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Curricular Assessment Using Existing On Campus Information Databases

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2007 Annual Conference & Exposition


Honolulu, Hawaii

Publication Date

June 24, 2007

Start Date

June 24, 2007

End Date

June 27, 2007



Conference Session

Innovations in Mechanical Engineering Education Poster Session

Tagged Division

Mechanical Engineering

Page Count


Page Numbers

12.432.1 - 12.432.10



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Paper Authors


Andrew Kean California Polytechnic State University

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Andrew Kean is an Assistant Professor of Mechanical Engineering at California Polytechnic State University, San Luis Obispo. He received his Ph.D. from University of California, Berkeley in 2002 and his B.E. from The Cooper Union in 1997. His interests include energy conversion, climate change, air pollution, and sustainability.

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Glen Thorncroft California Polytechnic State University

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Glen Thorncroft is an Associate Professor of Mechanical Engineering at California Polytechnic State University, San Luis Obispo. He received his Ph.D. from the University of Florida in 1997, with a research emphasis in Boiling Heat Transfer. His current activities focus on improvement of undergraduate laboratory education, including new experiments, instrumentation, and pedagogy in Fluid Mechanics and Thermal Sciences, as well as introducing Uncertainty Analysis into the undergraduate curriculum.

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NOTE: The first page of text has been automatically extracted and included below in lieu of an abstract

Curricular Assessment Using Existing On-Campus Information Databases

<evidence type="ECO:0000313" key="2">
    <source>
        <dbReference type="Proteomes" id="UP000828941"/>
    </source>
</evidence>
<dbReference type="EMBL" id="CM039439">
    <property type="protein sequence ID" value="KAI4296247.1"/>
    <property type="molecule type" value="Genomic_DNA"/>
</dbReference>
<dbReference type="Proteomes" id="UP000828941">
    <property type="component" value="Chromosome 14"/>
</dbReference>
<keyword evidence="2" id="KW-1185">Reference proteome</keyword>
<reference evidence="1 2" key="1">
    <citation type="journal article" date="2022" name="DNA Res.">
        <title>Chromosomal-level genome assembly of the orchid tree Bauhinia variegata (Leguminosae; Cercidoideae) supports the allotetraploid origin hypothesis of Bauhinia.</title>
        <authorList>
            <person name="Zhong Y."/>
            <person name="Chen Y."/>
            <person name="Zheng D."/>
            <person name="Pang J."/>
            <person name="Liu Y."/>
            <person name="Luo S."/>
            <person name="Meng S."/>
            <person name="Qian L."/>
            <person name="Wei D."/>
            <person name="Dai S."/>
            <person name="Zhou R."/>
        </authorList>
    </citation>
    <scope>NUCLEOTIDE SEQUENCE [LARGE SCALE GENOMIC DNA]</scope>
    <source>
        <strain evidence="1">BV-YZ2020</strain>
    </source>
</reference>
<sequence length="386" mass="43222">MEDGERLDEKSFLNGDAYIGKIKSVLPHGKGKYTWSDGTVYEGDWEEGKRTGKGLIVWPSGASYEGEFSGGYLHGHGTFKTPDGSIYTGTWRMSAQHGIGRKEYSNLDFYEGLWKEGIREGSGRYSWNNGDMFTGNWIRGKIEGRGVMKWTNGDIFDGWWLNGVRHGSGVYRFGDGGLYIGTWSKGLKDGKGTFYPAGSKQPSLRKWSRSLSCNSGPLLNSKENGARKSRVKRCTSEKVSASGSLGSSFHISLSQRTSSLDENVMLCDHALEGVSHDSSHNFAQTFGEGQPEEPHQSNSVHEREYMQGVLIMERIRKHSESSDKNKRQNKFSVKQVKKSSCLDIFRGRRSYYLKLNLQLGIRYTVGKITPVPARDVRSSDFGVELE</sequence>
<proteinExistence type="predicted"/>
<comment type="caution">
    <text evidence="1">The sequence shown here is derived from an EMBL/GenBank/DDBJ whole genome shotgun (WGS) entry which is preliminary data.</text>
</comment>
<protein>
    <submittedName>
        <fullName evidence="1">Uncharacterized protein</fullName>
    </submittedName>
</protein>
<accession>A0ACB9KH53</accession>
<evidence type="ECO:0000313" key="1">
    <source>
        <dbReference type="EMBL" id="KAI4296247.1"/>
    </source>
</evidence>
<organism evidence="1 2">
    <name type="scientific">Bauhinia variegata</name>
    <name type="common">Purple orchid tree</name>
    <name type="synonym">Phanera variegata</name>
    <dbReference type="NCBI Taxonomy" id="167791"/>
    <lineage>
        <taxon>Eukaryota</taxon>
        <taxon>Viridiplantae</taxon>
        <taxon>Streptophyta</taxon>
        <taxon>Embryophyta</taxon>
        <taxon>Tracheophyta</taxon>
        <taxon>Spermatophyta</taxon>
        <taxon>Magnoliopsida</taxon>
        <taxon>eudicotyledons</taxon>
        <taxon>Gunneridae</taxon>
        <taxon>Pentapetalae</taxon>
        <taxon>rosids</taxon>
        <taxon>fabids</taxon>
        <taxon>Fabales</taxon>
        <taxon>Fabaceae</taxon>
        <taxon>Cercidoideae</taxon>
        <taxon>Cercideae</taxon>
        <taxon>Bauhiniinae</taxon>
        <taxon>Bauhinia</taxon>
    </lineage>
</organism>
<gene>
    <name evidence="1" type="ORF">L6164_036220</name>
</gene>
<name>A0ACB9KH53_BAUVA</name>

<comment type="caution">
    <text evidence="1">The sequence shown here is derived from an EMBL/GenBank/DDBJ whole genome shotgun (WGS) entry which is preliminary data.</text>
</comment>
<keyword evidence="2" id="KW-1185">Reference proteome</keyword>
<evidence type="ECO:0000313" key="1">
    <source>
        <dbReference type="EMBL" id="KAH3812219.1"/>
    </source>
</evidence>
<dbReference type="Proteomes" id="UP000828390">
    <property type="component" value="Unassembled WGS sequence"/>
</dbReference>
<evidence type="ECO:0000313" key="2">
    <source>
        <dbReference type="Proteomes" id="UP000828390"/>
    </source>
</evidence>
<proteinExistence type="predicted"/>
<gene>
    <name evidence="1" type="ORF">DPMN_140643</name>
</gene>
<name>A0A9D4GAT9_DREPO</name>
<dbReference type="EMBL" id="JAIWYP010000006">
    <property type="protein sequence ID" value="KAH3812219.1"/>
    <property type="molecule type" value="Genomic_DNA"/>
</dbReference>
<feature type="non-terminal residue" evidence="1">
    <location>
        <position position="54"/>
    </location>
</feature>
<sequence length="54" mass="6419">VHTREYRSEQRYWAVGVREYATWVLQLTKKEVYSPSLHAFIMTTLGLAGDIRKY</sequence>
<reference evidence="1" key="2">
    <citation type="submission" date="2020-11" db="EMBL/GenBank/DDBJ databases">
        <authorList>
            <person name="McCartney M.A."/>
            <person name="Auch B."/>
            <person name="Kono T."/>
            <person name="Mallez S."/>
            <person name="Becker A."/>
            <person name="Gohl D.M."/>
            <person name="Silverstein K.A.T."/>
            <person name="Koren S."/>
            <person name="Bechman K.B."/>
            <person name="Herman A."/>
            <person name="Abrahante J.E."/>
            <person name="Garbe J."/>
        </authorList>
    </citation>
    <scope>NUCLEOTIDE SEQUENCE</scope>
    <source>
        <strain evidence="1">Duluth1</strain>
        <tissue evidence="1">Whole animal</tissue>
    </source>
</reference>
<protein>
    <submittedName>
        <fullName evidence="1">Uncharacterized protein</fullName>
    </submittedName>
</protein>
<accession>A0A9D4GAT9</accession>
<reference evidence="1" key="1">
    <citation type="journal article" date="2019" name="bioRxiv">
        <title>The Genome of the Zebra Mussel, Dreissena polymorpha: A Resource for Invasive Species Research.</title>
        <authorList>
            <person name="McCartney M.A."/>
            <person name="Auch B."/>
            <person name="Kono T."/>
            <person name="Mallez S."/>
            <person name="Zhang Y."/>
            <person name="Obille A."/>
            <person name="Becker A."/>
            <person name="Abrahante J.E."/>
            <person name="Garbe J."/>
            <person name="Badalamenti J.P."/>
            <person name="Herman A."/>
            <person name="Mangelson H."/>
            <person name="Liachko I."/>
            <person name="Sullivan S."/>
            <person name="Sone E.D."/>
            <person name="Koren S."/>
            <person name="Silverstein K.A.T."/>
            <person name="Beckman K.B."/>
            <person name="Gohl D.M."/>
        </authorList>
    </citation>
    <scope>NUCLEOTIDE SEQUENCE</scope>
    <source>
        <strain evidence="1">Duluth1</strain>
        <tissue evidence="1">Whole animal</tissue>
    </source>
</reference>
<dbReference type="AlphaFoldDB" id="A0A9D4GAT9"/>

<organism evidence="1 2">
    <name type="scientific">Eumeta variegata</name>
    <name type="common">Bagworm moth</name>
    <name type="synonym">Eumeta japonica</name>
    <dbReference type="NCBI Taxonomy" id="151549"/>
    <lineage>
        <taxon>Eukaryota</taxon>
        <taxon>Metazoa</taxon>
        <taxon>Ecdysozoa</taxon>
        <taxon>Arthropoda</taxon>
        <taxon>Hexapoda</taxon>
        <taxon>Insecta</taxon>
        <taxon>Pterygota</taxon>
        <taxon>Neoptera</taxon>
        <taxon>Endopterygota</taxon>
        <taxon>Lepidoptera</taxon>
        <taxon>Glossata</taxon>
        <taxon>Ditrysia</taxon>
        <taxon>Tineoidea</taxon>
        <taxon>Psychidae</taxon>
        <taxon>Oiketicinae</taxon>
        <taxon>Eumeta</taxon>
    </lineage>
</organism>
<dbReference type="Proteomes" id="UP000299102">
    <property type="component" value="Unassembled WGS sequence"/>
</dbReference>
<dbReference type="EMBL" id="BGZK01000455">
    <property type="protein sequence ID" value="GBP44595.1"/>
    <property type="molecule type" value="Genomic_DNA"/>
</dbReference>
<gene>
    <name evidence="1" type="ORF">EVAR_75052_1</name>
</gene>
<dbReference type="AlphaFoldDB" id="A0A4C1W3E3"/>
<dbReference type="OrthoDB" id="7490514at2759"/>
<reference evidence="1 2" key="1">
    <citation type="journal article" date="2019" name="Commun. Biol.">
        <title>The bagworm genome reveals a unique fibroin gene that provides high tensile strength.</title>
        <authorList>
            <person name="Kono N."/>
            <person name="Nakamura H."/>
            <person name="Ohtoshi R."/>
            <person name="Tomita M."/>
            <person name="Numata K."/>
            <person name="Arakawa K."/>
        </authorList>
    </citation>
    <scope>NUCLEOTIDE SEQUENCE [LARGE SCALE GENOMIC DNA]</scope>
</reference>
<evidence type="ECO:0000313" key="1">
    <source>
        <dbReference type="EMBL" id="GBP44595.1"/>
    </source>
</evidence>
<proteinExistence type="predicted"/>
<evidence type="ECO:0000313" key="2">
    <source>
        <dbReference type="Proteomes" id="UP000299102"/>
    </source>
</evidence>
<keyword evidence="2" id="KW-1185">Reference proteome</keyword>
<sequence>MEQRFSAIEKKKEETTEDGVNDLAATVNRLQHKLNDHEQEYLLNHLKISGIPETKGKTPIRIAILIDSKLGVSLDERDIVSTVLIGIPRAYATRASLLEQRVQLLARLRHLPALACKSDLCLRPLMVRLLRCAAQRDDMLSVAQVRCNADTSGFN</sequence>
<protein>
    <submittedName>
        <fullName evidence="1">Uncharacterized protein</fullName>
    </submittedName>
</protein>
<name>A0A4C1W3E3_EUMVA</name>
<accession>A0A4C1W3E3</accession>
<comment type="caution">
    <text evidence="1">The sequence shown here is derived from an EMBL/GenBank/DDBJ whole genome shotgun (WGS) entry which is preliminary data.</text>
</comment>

Assessment of engineering program success is critical for continual improvement. While this assessment can take many forms, this work outlines an underutilized method of indirect assessment that takes advantage of already existing campus-wide information databases. Most university campuses have some form of information database which contain student records, course records, and/or faculty records. The methodology of using these databases to assess program performance is motivated by the popular book “Freakonomics” by Levitt and Dubner (William Morrow, 2005). While somewhat limited in depth, the scope of questions which can be answered with the databases are only limited by the creativity of the analyst. Of particular interest to the authors are the trends in student grades for key courses (e.g., statics and thermodynamics) over time, as department personnel have changed significantly. Also, we were curious to see connections between success in a prerequisite course versus a follow-up course. This work outlines some of the obvious and not so obvious assessments that are possible, as well as identifies potential pitfalls the analyst should avoid.


It is the goal of most engineering education programs to accomplish continual improvement. To address this goal, assessment of the program’s success in achieving stated learning outcomes is necessary. For this reason, ABET Criterion 3 for 2006-2007 Accreditation Cycle requires identification and assessment of program outcomes. Extensive efforts to improve assessment in education, and specifically engineering education, have already been performed (e.g., Astin, 1991; Shaeiwitz, 1996; Ewell, 1998; Pelligrino, Chudowsky, and Glaser, 2001; Olds, Moskal, and Miller, 2005). Generally, program assessment at the department level can be a time- consuming and expensive effort for the members of a department. Faster and easier methods for assessing program success and improvement would be welcome by many engineering departments.

This manuscript describes an underutilized method of assessment based on existing campus-wide information databases. The indirect assessment methodology is motivated by the popular book “Freakonomics” by Steven Levitt and Stephen Dubner (William Morrow, 2005). This text presents a novel way of discerning how people behave in the real world. The authors analyze existing datasets to obtain unexpected answers to some creative questions. Their analysis is based on the two key concepts: 1) that human behavior is strongly influenced by incentives, and 2) the conventional wisdom is often wrong.

With these fundamental concepts in mind, we present a methodology for the specific application of assessment of engineering programs. Ewell (1989 and 1998) has pointed out previously that capitalizing on existing data is a key approach for assessment implementation. The hope of the authors of the present work is to provide a useful technique for understanding the performance of our students and faculty better.

Kean, A., & Thorncroft, G. (2007, June), Curricular Assessment Using Existing On Campus Information Databases Paper presented at 2007 Annual Conference & Exposition, Honolulu, Hawaii. 10.18260/1-2--2938

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